“Selfishness… drives the evolutionary process. Unselfish creatures died, and their unselfish genes perished with them. Selfish creatures, who attended to their own needs for food, power, and sex, flourished and passed on these genes to their offspring. After many generations selfishness was so fully programmed in our genomes that it was a significant part of what we now call human nature.”
—Karl Giberson, Saving Darwin
Then one day, though one final neurophysiological mutation or perhaps a supernatural “ensoulment” event, these hominids receive their first moral mandate from God, whom they suddenly recognize. From this point onward, their behavior has life or death consequences. Some of the thoughts and behaviors that the evolutionary process (aka God’s creation process) has instilled within their very nature are now considered sin; moral accountability now applies.
But, what does Scripture tell us about the advent of sin? Consider Ecclesiastes 7:29:
This only have I found: God created mankind upright, but they have gone in search of many schemes.
The Hebrew word that is translated here as “upright” is yashar, which can also be translated as “righteous” or “straight.” This verse plainly teaches that God’s creative actions produced a righteous man who fell into sin. Paul emphasizes the entrance of sin by one man’s willful rebellion:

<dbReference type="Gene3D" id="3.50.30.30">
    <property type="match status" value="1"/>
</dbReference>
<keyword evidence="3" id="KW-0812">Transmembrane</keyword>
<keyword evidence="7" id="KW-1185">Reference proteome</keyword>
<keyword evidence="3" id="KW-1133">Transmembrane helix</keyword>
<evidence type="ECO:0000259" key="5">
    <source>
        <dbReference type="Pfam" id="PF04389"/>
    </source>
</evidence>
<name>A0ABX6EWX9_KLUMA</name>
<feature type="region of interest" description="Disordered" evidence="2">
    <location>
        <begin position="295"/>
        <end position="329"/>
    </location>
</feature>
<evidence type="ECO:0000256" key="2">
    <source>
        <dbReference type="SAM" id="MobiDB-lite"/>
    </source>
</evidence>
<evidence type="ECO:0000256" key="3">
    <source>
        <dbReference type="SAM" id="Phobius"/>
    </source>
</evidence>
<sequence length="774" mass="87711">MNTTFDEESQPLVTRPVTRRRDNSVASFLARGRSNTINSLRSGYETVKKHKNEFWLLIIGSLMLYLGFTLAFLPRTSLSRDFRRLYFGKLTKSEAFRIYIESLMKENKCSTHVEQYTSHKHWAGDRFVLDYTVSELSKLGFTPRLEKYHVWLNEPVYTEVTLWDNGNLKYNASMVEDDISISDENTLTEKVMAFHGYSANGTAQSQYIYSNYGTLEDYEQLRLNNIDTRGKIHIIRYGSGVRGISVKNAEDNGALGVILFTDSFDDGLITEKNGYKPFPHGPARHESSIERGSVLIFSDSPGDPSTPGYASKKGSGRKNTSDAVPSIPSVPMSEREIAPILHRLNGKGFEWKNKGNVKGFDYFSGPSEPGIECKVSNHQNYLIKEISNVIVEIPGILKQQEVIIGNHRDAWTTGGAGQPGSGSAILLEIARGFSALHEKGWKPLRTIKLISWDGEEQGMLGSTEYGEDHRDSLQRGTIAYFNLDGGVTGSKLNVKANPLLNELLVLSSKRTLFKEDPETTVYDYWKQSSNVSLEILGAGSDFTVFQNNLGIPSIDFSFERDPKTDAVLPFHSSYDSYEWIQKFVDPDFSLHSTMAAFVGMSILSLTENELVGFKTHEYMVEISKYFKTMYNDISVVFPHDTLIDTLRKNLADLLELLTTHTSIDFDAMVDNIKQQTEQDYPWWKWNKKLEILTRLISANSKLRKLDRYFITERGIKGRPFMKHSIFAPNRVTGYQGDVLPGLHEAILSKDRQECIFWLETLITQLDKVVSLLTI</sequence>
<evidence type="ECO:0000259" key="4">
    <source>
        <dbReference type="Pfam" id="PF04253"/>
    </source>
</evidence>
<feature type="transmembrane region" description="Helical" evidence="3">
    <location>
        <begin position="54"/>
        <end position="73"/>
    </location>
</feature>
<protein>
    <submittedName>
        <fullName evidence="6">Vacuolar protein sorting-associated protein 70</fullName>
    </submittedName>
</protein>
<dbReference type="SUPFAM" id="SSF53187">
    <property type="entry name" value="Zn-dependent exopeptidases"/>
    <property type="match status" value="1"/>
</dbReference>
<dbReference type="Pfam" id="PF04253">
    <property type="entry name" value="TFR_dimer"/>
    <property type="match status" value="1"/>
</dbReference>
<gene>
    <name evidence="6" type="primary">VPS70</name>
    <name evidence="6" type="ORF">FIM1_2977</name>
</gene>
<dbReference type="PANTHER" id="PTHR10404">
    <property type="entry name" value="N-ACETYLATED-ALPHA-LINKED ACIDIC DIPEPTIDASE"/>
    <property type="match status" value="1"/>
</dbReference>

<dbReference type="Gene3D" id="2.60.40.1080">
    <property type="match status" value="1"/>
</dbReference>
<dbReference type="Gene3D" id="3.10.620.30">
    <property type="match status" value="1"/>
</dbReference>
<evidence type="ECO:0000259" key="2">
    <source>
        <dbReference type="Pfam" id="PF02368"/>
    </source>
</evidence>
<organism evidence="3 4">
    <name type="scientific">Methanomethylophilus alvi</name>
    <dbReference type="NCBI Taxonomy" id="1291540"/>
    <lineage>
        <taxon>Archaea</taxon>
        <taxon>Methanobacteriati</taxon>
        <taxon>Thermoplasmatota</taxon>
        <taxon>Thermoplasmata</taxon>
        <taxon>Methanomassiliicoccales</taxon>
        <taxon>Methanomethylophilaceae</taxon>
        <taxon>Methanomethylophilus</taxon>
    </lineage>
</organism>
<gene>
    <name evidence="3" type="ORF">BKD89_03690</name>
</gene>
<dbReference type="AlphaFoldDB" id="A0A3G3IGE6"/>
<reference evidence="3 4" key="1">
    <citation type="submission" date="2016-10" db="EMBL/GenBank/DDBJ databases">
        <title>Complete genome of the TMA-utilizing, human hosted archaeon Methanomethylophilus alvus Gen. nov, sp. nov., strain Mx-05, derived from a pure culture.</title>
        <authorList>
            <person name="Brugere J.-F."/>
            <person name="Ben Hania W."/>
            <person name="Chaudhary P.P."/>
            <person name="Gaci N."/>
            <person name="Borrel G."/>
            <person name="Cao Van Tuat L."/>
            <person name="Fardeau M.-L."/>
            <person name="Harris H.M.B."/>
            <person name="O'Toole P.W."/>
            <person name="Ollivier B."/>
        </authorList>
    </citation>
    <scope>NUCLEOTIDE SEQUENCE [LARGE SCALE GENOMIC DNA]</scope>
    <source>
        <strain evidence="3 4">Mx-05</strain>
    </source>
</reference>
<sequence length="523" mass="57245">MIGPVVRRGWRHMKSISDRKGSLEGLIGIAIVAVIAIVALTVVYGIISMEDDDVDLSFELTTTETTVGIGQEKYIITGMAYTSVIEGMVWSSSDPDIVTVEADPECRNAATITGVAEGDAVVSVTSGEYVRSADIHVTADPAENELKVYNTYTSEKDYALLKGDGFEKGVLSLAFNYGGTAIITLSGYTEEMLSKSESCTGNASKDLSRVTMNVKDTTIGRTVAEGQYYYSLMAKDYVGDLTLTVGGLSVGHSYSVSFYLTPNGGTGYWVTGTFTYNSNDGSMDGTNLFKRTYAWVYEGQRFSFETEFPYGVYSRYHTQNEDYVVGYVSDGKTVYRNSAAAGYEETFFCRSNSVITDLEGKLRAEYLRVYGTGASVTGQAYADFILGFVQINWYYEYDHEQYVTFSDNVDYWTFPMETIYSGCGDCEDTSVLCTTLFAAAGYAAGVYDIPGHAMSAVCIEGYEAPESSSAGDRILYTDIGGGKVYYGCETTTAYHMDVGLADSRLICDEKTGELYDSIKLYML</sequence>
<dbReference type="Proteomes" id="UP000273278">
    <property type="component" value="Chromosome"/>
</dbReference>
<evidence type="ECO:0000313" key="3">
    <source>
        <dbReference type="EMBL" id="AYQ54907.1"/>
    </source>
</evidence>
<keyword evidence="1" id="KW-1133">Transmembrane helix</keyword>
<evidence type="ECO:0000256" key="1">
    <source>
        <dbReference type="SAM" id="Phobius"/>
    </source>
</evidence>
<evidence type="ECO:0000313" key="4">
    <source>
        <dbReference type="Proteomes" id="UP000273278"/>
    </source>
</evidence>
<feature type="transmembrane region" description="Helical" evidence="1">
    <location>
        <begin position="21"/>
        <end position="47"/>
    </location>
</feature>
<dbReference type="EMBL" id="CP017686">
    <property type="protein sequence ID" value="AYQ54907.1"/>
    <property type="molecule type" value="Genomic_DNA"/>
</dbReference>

Therefore, just as through one man sin entered into the world, and death through sin, and so death spread to all men, because all sinned—
He brings this up again in 1 Corinthians:
For since death came through a man, the resurrection of the dead comes also through a man. For as in Adam all die, so in Christ all will be made alive.
It is quite evident from these passages that man was created in a good, sinless condition from which he fell through conscious, intentional rebellion against God, bringing sin and its consequences into the world. This doesn’t line up with what an evolutionary emergence of mankind would look like; selfishness, violence, suffering, and death would be inherent and necessary to the process of man’s creation. How does redemption make sense if God’s creative process itself produced sin?